Clippers center DeAndre Jordan and Spurs forward Boris Diaw battle for… (Wally Skalij / Los Angeles…)
Here's one for you: What would you do?
I've grown to like the Clippers, love what Chris Paul has brought to them and appreciate what Blake Griffin has to offer.
It's a fun group, Randy Foye and Caron Butler solid as individuals and Eric Bledsoe and Nick Young out of control but always in the cause of making something happen.
Mo Williams is sour, but there's always one, or two, if you want to count Kenyon Martin.
But who needs them if DeAndre Jordan is in the room? He's funny, easygoing and as friendly an athlete as Los Angeles has to offer.
Too bad he's such a waste of space.
And so you see my problem.
How do you tell someone you like they're such a disappointment, too soft and often undependable?
Yeah, I know I'm supposed to be the resident tough guy around here, but why do you think no one ever told Mister Rogers he looked dorky wearing that sweater?
No one wants to hurt the feelings of a genuine nice guy.
But right now Jordan is a bust. He's averaging as many rebounds in 10 playoff games as Paul, who is almost a foot shorter and can't jump with groin and hip injuries.
Jordan can't shoot and his head is almost as high as the rim. He's a horrible free-throw shooter too. San Antonio Coach Gregg Popovich ordered his team to foul him and the game spun in the Spurs' direction, 96-86, as a result.
Jordan has made six free throws in the playoffs; he has had 20 tries to do so.
It's not his fault he's being paid $42 million over four years to be one of the Clippers' prominent players, but how about playing like someone worried they might take his money away?
"I disagree I'm not developing; I'm physical," Jordan says. "Do you want me to flagrant-two somebody?"
How about just grabbing the ball when it's loose, or maybe making contact while going for a rebound rather than just trying to leap over someone?
"So that means I'm not physical?" Jordan says. "I disagree with you."
How about some offensive moves around the basket? To date, Jordan has made two baskets in his NBA career outside the free-throw lane.
"I don't get those shots in a game, so I can't prove to anyone I've developed that," he says.
How about not approaching every free throw as if it's a life-or-death proposition, because if that were the case…
Or how about acting as if you've been to the free-throw line before?
"Every year I've improved," says Jordan, a career 44% free-throw shooter who hit 52% this season.
He says he does all sorts of things that do not appear on the stats sheet, such as altering the shots of opponents.
"In the first quarter I feel like I altered about 12 shots," he says. And whether that's precisely true or not, the Clippers ran out to a 33-11 lead, proving what a force he can be when fully engaged.
But too often he goes missing. He played another nine minutes or so over the final three quarters, took one shot and had no rebounds.
Much of his time is spent stewing over why he's not in the game. But sometimes when he gets in, it's as if he's not there. He went one whole playoff game without getting a rebound. He went another not scoring a basket because he never attempted a shot.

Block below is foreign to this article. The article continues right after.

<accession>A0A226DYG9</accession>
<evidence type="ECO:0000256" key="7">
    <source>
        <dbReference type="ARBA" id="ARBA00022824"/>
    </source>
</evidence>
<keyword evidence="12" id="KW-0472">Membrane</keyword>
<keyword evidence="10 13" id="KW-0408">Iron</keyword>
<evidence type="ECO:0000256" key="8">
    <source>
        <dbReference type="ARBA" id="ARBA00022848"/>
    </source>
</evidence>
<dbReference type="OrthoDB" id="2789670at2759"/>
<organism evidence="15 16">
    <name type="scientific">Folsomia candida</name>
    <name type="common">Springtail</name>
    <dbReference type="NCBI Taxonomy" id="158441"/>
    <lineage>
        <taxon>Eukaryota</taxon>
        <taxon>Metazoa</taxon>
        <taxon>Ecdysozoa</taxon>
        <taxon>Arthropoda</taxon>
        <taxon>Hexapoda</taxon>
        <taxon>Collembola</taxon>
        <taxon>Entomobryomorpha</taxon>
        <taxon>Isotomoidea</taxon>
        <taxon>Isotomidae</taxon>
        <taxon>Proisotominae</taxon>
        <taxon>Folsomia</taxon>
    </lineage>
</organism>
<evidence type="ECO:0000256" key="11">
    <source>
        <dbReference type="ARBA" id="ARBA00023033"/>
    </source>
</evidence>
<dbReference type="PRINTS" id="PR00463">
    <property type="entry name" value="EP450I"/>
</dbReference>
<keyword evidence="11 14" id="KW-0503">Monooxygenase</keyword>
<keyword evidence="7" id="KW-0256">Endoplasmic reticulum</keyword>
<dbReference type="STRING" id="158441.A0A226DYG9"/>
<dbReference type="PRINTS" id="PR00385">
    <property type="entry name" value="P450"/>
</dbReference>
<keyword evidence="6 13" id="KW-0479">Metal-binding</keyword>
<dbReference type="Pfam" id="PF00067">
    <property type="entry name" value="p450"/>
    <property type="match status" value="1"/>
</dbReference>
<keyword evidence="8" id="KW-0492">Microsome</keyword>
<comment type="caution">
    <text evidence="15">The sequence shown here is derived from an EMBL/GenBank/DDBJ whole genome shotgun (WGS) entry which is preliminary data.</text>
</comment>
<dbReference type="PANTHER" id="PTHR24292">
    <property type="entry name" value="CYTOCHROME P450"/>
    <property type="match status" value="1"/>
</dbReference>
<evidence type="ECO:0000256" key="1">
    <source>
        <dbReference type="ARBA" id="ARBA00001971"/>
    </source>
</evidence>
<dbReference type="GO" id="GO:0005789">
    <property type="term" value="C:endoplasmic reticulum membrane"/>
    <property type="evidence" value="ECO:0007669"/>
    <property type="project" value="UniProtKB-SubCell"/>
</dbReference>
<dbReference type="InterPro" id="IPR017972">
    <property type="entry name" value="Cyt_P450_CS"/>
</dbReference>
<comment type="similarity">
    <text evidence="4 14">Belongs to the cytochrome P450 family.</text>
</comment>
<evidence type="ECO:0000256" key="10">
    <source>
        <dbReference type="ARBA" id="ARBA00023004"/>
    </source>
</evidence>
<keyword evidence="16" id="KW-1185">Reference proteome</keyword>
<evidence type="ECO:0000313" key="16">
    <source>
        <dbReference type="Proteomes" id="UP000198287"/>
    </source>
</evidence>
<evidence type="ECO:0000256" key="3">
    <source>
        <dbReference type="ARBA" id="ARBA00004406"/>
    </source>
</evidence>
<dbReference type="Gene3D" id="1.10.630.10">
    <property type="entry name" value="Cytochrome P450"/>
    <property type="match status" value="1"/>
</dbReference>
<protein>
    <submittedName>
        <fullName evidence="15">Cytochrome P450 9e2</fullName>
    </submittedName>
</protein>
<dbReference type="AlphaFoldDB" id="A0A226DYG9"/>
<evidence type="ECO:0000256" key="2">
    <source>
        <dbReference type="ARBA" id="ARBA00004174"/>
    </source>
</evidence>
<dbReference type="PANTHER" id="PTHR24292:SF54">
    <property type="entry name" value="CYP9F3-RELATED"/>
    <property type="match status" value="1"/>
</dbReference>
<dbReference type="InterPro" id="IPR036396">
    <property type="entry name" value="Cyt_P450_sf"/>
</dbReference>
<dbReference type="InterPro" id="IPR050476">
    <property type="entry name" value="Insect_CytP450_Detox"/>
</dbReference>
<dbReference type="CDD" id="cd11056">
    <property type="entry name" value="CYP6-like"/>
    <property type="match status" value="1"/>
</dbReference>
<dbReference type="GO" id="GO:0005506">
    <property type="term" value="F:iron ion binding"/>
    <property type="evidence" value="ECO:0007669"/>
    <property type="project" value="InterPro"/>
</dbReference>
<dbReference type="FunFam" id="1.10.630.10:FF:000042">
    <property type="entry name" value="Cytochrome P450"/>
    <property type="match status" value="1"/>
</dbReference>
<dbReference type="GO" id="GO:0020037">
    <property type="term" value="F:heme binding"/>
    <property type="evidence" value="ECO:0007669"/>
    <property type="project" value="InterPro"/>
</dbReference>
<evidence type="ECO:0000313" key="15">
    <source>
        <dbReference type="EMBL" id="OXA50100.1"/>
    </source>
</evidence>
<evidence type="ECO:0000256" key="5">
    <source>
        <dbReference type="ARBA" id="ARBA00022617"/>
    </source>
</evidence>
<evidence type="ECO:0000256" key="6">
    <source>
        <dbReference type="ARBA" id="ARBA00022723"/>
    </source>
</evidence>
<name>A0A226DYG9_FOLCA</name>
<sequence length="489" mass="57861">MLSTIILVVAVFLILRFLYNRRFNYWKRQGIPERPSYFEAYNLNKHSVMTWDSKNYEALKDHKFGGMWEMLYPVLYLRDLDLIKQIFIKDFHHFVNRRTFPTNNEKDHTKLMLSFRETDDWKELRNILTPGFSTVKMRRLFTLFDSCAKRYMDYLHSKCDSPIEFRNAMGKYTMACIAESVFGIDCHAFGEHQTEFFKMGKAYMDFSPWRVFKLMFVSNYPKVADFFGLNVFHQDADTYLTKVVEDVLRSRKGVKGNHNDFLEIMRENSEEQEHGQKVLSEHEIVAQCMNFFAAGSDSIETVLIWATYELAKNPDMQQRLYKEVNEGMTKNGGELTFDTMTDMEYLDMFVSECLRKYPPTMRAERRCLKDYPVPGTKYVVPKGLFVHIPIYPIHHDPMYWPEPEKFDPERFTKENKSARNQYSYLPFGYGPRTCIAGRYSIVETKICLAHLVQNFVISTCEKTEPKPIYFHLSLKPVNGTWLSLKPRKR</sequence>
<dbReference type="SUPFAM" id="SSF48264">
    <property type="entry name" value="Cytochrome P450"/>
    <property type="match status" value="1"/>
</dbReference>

"It's a rhythm thing; if you play well, you play," he says, and excuses, excuses. "Me coming out of the game, I don't control that."
But he does, of course. He played the entire first quarter in Game 1 against San Antonio because he dominated, and not surprisingly the Clippers and Spurs finished tied.
He never made it back on the court in the second quarter, and maybe Coach Vinny Del Negro forgot he was there because old habits are hard to break. Too often Jordan's play has been forgettable.
"My role is to do certain things," Jordan says. "If people want me to go out and score 20 points, talk to my coach about that. The offense isn't run through me. It's run through Chris and Blake. If I get a lob or tip-in, that's a bonus for us, I guess.
"I work on my offense and moves, but if I don't use them in the game people just read the situation that way."
Jordan works on his offense before every game with Marc Iavaroni, and he's often more physical than the 55-year-old assistant coach. But once the game starts, he becomes the athlete with the pogo stick legs and the long arms reaching for the ball rather than going hard for it.
"I disagree," he says, and if only he was more disagreeable when he took the court.
He's nowhere near as good as he should be earning that kind of money and with the chance to start at center and play with the caliber of teammates the Clippers have assembled.
It's so discouraging because he has shown on occasion the difference he could make inside.
He took on Tim Duncan early in the first quarter, for example, got stuffed on his initial offensive move, but stayed with it and went up again to score. Where did that come from?
He should watch that aggressive play over and over this off-season. At age 23 he has plenty of time to develop, the Clippers' future in many ways tied to it.
"I don't have to apologize to anybody about anything," Jordan says. "I feel like I'm getting better."
And I disagree.